Good news for house hunters—and brokers

Buyers in Greater Vancouver’s detached property market are firmly in the driver’s seat.

According to numbers released by the Real Estate Board of Greater Vancouver, detached home sales decreased 37.1% in August compared to the same time last year.

“We had a few years where any offer with subjects was a non-starter, so on the buy side, for clients to be able to take their time and have some negotiating power with sellers is huge,” said Ryan Zupan, a broker with DLC City Wide Mortgage Services. “Over the summer, I’ve seen a big pick up of detached purchases from clients waiting on the sidelines. Now they’re getting deals.”

Vancouver’s single-family detached market has trudged all year, but as sellers adjust to new realities and lower their asking prices, buyers are noticing.

However, by no means will this market segment bear witness to the same frenzied activity it did a couple of years ago. According to Brad Henderson, president and CEO of Sotheby’s International Realty Canada, that’s because it’s merely moderating.

“For single-family homes, the rate of increase in price over the last couple of years has been nothing short of breathtaking, and we think the market scaling back is healthy,” said Henderson. “It will relieve some pressure on some of the other areas that have been quite attractive as well.”

Those areas are Vancouver’s suburbs, upon which many buyers, priced out of the city core, set their sights. But with downward pressure on housing, some might start moving back into Vancouver proper.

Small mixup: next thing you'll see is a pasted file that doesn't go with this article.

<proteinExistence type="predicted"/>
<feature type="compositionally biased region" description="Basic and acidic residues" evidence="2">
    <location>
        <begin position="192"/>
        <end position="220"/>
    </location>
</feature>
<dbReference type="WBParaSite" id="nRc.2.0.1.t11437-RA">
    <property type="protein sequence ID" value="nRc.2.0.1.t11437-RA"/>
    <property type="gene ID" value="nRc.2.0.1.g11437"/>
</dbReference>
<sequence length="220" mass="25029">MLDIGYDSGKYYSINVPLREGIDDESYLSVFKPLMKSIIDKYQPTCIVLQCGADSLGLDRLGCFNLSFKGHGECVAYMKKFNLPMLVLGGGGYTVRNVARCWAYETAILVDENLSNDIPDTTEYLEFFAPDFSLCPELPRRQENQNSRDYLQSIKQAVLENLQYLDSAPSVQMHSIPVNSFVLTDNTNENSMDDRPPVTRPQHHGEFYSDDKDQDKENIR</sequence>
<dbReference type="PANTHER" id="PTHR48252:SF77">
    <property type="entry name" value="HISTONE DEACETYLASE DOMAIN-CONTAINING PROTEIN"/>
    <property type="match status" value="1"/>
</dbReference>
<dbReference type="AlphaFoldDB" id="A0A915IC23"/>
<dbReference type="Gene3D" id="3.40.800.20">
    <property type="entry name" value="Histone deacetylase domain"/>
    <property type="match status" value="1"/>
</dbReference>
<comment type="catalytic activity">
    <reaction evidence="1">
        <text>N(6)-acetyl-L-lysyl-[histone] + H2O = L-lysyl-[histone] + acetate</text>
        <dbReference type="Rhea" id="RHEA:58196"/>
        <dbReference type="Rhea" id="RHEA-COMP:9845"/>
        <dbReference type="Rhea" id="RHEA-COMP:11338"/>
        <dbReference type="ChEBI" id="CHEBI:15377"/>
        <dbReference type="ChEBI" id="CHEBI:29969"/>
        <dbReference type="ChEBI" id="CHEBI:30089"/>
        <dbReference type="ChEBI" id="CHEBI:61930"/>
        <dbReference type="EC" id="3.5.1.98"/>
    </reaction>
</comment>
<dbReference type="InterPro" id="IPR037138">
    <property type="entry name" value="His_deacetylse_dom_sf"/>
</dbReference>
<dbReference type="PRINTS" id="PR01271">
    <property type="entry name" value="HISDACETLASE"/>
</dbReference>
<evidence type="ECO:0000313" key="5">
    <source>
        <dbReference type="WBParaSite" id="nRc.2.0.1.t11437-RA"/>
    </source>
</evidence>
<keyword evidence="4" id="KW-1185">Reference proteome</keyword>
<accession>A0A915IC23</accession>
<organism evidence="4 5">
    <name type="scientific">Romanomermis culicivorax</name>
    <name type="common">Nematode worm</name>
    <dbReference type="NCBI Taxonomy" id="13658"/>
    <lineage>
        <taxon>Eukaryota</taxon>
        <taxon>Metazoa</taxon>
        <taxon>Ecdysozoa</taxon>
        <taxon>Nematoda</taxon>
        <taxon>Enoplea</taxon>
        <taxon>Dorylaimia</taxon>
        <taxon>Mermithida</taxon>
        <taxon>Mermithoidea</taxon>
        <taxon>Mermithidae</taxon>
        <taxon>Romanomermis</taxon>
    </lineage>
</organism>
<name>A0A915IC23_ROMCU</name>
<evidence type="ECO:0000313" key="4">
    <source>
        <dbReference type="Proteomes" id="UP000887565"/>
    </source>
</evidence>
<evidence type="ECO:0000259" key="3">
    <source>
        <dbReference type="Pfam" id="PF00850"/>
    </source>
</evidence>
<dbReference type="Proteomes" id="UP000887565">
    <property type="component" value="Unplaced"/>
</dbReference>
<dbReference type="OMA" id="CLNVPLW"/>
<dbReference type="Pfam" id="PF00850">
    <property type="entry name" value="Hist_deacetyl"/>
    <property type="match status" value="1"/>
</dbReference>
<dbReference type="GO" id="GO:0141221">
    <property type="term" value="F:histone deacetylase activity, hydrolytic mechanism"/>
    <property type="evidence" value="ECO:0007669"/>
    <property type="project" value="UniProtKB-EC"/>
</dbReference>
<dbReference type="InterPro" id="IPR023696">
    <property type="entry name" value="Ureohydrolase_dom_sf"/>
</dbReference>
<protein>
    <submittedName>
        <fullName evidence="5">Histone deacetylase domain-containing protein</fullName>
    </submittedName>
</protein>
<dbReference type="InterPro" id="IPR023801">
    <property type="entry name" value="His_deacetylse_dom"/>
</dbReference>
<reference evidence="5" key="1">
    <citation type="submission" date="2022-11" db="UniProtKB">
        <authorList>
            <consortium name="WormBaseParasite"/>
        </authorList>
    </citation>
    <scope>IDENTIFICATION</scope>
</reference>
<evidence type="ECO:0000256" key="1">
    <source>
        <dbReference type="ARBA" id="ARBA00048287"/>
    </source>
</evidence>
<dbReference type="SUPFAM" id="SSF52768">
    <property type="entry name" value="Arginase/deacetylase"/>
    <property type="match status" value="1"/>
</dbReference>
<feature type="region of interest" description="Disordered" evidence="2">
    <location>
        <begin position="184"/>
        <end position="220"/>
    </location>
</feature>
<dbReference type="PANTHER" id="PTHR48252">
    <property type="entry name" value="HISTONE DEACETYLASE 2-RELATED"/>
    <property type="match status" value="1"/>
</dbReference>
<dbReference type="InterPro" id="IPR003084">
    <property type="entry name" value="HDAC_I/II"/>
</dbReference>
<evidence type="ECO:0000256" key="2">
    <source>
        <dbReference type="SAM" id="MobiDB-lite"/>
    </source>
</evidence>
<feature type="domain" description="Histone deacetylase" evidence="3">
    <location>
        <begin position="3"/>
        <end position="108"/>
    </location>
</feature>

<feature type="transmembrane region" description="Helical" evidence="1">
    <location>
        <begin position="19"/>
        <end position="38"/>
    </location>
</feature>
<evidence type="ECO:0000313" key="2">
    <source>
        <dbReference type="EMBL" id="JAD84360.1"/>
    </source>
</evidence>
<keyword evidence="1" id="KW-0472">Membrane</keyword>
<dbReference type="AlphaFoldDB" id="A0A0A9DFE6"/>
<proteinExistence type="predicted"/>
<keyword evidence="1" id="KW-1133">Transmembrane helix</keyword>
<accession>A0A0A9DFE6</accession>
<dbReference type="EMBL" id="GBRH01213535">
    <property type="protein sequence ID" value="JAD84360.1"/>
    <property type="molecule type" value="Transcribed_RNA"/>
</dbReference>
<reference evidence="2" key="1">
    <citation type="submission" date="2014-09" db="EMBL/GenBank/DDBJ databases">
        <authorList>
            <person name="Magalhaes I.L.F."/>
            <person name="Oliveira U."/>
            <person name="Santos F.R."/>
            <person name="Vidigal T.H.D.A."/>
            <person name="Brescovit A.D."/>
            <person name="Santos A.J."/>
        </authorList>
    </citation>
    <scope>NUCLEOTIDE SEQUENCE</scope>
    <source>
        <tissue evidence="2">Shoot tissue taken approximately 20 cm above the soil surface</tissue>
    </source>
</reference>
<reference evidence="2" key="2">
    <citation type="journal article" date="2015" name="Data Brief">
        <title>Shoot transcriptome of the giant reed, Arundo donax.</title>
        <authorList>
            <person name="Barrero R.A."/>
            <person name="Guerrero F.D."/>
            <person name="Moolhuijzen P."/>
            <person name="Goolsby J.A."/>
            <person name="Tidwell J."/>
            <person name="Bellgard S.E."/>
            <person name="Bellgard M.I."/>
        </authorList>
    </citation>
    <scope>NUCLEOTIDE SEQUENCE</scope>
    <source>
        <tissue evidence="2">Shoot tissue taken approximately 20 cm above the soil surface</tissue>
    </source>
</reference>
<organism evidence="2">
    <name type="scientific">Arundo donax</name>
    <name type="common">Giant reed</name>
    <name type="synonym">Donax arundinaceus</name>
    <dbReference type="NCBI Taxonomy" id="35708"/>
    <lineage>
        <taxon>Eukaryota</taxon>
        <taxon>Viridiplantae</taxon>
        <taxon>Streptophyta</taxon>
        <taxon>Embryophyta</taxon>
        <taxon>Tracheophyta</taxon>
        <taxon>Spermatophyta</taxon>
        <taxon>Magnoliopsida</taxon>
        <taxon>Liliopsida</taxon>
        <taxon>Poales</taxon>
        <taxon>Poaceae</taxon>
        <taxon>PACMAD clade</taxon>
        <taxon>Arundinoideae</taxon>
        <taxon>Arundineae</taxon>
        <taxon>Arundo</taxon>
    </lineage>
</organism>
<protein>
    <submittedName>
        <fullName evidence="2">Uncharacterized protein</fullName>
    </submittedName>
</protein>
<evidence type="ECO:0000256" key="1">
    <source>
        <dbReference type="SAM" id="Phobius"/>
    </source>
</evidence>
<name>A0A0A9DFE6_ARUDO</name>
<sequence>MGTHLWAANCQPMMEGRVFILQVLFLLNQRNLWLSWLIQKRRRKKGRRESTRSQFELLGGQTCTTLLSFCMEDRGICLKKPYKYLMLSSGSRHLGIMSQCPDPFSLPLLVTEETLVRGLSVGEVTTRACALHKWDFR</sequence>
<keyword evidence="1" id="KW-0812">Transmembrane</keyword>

“In Vancouver, as the centre becomes more expensive, its suburbs become, by default, where people find more attractive and reasonably priced homes, but that means people have to travel further away from work and further from families,” explained Henderson. “So as prices moderate in the centre, it allows people to come back, which will also soften prices in the markets surrounding the centre of the city.”

While that’s certainly good news for buyers, perspective is doubtless in order. First, prices will not plummet. Second, the provincial government hasn’t been shy about intervening in the housing market—nor have successive federal governments.

“At best, prices will go up slower than they have been, or perhaps they come down a little bit,” continued Henderson. “I think the wild card factor that’s really causing some concern in the marketplace is whether there will be additional intervention from the government. If the government declares victory and says they’ve done an effective job shaping demand, where it’s now become more balanced, the market can continue on with confidence. But if there’s threat of intervention, then we’ll continue seeing softening of prices.”

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